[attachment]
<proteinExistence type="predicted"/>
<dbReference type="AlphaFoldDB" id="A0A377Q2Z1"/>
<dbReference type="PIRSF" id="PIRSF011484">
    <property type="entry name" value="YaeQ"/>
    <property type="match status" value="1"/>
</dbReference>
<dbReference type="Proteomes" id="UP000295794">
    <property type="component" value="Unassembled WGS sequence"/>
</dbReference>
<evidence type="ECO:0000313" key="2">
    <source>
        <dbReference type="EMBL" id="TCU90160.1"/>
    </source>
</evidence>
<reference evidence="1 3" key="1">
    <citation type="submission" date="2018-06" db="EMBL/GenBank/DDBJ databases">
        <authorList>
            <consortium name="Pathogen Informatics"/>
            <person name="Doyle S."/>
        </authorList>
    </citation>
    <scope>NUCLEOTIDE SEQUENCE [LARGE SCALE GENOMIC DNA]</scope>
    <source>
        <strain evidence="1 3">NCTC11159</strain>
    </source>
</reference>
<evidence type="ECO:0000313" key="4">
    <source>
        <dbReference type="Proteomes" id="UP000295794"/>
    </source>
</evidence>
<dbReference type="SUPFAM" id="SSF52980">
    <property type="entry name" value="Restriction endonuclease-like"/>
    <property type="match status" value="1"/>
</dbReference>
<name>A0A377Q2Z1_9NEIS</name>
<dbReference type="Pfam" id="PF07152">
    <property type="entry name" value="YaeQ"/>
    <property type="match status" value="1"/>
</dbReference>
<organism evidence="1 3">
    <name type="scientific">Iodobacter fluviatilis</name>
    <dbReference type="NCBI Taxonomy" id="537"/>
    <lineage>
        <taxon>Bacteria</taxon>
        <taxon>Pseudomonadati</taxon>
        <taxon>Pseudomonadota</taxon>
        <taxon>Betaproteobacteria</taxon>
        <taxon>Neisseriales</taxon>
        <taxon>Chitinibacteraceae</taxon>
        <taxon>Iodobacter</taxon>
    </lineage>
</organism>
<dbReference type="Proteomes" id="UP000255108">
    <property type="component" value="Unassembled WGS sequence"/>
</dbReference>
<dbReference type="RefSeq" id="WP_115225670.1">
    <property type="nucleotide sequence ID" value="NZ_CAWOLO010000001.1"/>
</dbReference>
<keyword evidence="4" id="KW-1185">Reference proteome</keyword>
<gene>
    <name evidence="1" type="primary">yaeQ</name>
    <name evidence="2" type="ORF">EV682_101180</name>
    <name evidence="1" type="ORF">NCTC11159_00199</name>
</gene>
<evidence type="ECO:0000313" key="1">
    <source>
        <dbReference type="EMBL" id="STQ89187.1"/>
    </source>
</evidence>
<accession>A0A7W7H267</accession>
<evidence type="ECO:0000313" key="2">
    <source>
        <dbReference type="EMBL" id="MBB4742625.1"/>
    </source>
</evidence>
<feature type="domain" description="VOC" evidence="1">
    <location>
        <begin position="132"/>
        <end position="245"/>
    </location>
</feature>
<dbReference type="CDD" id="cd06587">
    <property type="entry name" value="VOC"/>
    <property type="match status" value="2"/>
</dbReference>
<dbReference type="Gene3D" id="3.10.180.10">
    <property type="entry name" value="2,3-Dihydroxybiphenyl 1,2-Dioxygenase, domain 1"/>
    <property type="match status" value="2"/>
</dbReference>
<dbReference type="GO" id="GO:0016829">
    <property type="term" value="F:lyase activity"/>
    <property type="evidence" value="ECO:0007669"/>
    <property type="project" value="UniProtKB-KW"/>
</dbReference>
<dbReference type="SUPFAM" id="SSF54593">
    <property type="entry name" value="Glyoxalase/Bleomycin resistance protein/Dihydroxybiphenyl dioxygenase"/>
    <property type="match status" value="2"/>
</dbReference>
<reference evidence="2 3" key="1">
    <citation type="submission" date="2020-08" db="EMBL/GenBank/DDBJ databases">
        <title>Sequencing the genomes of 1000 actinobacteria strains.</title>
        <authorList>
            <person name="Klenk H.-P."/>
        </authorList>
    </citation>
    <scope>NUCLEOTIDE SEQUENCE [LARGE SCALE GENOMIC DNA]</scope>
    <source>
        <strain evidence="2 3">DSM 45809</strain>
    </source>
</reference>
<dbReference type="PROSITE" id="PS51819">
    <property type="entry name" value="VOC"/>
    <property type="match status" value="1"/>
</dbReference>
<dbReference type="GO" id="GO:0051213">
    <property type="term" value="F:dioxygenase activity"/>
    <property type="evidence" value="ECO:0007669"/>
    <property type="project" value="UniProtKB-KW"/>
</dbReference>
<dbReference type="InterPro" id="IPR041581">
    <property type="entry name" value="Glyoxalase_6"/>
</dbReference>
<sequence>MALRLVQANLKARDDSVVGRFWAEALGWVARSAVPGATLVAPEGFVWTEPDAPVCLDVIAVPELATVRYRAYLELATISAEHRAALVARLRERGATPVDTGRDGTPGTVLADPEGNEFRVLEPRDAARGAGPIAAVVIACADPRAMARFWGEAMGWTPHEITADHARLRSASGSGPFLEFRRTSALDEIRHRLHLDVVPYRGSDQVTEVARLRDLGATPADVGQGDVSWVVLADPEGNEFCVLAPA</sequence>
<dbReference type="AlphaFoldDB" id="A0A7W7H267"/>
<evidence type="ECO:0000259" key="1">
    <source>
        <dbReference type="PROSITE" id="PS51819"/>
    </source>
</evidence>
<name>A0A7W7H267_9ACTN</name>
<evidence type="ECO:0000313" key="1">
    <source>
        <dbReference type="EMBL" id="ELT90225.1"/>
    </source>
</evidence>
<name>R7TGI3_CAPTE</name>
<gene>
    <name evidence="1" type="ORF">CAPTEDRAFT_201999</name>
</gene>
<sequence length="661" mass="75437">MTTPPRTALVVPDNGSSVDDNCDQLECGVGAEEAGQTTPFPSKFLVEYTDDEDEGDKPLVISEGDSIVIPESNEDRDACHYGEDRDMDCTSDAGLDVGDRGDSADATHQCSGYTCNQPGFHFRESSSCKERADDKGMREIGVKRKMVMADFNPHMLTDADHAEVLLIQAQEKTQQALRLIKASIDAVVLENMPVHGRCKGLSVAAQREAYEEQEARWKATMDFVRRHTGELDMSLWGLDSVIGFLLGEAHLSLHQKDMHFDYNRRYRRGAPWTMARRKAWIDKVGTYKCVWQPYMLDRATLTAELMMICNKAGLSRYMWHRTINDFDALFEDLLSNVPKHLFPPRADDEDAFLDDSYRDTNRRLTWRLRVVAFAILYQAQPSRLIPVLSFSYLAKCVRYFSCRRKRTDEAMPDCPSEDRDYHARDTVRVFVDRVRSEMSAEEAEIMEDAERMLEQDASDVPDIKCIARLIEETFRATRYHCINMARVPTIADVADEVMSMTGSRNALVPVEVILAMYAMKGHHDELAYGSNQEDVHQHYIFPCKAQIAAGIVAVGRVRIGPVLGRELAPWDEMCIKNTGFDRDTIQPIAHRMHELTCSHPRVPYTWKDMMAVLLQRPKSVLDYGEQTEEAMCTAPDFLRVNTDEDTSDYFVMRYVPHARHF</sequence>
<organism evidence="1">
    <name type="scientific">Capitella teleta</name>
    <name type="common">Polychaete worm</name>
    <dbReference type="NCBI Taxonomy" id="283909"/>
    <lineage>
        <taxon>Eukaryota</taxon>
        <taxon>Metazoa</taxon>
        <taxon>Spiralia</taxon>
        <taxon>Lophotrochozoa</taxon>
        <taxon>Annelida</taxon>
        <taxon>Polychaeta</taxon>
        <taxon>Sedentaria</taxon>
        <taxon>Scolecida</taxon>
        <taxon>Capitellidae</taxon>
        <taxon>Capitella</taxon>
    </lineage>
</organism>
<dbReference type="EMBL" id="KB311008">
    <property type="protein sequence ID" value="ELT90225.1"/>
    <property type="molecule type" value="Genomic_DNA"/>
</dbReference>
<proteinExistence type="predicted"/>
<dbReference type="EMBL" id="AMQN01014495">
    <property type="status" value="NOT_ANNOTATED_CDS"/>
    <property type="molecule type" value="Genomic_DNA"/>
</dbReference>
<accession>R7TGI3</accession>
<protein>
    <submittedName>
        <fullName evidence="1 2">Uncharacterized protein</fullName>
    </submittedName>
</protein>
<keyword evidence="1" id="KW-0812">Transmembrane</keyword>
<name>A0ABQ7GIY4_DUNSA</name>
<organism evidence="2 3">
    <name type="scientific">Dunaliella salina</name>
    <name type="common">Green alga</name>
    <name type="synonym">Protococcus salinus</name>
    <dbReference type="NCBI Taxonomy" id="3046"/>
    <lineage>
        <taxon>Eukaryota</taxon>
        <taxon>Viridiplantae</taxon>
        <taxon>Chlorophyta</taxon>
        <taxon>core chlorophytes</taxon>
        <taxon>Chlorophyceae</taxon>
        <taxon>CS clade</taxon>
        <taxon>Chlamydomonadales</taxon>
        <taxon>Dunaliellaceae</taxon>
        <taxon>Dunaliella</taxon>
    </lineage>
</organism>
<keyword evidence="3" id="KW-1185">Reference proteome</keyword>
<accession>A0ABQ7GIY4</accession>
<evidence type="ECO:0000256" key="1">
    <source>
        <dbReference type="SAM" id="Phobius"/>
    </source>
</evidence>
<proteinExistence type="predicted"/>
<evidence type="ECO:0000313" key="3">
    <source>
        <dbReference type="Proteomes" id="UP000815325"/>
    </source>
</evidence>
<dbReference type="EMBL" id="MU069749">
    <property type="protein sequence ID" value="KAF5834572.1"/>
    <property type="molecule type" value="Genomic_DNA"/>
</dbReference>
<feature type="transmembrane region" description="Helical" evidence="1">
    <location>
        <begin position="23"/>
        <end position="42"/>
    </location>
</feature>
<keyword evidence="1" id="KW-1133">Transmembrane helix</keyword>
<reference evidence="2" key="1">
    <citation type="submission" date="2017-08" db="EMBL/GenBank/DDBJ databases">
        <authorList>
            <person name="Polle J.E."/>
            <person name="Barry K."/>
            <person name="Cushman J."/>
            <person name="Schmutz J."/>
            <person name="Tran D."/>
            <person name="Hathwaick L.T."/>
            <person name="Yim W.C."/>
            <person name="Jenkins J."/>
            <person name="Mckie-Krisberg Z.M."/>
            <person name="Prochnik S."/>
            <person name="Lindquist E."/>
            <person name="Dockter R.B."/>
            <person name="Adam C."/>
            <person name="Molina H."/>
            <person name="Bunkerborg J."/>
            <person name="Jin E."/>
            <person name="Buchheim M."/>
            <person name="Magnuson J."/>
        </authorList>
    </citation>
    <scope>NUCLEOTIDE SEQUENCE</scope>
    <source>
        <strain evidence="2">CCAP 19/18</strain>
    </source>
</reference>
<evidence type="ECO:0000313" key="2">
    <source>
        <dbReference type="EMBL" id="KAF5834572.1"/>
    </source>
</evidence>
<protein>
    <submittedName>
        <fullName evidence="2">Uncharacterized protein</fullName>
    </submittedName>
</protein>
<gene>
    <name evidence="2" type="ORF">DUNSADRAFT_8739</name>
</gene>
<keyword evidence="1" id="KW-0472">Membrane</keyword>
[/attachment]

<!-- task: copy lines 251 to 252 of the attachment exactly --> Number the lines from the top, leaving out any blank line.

    <submittedName>
        <fullName evidence="2">Uncharacterized protein</fullName>